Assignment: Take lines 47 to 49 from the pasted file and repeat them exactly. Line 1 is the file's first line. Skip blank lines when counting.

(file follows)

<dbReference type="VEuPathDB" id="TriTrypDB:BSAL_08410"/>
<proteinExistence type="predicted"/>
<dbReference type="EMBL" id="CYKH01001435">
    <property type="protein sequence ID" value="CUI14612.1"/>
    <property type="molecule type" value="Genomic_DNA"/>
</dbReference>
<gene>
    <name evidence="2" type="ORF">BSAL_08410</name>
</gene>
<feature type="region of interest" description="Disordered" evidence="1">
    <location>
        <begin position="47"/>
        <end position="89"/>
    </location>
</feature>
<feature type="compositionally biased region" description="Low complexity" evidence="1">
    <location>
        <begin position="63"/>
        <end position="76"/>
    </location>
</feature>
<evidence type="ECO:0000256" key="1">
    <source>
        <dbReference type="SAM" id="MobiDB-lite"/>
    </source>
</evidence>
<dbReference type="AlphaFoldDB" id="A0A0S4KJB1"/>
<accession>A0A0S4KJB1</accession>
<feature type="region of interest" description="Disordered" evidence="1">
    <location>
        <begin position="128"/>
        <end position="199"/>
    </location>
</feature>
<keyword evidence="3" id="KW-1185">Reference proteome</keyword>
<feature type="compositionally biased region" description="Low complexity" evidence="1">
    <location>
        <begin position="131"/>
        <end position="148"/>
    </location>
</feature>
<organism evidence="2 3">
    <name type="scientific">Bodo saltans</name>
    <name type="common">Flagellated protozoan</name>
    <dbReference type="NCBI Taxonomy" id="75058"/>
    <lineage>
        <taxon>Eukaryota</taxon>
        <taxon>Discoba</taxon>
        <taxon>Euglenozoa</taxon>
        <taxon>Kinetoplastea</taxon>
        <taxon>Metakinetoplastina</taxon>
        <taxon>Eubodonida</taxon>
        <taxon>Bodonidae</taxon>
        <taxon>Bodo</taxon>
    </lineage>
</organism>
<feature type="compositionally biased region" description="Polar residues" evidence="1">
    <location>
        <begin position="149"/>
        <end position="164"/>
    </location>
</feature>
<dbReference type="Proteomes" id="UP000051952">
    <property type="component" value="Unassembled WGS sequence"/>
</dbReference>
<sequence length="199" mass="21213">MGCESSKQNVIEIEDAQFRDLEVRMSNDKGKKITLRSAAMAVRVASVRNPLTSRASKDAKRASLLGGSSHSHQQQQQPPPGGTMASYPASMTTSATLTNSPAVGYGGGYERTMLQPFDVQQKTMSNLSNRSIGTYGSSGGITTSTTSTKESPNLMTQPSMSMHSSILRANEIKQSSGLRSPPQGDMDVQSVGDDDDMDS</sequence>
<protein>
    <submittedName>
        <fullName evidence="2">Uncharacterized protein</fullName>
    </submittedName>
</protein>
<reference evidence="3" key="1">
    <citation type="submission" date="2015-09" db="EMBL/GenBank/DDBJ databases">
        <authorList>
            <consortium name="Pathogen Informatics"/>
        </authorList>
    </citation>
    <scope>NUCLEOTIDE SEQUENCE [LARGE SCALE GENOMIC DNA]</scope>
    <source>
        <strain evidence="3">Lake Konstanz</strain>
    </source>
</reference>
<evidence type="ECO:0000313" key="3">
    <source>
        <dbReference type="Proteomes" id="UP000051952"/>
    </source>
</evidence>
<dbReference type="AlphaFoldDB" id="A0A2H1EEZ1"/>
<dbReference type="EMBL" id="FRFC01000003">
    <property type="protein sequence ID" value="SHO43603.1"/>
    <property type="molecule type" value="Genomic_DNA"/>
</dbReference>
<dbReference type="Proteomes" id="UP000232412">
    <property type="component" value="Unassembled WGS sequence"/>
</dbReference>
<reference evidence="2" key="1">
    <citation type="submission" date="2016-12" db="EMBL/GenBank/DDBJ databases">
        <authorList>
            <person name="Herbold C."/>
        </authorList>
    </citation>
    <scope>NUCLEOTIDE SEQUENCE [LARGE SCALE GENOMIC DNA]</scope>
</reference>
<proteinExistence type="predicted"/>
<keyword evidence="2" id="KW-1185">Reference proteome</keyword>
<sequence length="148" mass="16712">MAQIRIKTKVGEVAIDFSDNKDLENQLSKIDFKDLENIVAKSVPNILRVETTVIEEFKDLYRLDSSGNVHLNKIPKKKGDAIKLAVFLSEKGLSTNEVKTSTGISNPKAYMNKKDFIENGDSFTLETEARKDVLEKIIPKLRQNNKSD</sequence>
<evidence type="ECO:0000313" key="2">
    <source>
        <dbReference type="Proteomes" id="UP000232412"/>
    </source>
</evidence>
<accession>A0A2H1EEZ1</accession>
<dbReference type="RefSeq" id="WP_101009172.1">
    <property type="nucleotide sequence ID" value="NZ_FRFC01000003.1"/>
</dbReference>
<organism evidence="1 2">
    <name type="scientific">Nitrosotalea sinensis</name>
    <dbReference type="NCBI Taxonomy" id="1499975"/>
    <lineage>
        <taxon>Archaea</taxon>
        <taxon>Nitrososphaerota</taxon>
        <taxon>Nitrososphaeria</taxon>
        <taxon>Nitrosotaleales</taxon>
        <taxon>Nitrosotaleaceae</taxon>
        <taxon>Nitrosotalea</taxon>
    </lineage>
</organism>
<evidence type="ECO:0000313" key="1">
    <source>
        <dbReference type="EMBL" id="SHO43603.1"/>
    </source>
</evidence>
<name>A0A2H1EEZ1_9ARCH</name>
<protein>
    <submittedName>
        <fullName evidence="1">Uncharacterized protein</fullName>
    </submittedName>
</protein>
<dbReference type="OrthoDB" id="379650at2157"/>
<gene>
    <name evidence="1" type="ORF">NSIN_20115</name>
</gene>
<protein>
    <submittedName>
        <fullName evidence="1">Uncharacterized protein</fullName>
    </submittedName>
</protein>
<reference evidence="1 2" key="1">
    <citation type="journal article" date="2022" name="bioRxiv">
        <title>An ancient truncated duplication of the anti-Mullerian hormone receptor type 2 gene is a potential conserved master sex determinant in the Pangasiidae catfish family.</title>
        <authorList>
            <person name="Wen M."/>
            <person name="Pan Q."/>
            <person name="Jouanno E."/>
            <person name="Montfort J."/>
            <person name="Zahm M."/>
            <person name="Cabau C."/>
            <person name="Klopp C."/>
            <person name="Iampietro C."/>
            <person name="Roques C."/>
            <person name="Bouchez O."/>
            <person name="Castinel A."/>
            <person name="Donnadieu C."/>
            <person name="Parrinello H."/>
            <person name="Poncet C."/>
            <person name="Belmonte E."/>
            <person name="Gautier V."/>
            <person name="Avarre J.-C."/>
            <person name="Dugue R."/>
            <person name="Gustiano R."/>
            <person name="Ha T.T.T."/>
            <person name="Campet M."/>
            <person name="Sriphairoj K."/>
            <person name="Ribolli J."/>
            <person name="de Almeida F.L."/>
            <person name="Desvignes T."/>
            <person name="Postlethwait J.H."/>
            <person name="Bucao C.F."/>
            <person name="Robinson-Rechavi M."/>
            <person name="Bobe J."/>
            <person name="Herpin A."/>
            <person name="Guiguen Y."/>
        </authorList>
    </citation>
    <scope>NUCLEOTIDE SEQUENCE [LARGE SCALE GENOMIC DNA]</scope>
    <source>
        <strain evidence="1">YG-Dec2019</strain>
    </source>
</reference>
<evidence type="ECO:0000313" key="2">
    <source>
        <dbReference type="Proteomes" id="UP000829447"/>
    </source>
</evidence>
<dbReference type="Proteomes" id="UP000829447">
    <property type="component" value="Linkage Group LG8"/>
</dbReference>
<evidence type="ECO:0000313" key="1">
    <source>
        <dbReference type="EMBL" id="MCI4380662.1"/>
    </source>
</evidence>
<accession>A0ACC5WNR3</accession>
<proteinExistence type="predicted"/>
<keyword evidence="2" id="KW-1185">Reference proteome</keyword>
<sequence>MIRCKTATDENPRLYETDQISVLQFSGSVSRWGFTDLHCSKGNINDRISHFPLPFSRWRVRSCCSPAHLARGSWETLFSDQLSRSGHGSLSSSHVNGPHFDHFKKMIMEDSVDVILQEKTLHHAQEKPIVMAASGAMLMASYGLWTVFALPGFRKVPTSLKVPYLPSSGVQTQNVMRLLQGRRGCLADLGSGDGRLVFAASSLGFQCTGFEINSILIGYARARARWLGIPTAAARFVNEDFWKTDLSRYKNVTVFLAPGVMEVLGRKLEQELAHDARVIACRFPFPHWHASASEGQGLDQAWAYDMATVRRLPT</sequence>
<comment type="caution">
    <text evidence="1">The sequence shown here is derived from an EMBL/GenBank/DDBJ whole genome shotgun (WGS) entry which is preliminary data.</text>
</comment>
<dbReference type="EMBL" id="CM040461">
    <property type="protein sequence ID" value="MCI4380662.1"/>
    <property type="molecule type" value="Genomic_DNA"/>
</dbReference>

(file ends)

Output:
        <taxon>Eukaryota</taxon>
        <taxon>Discoba</taxon>
        <taxon>Euglenozoa</taxon>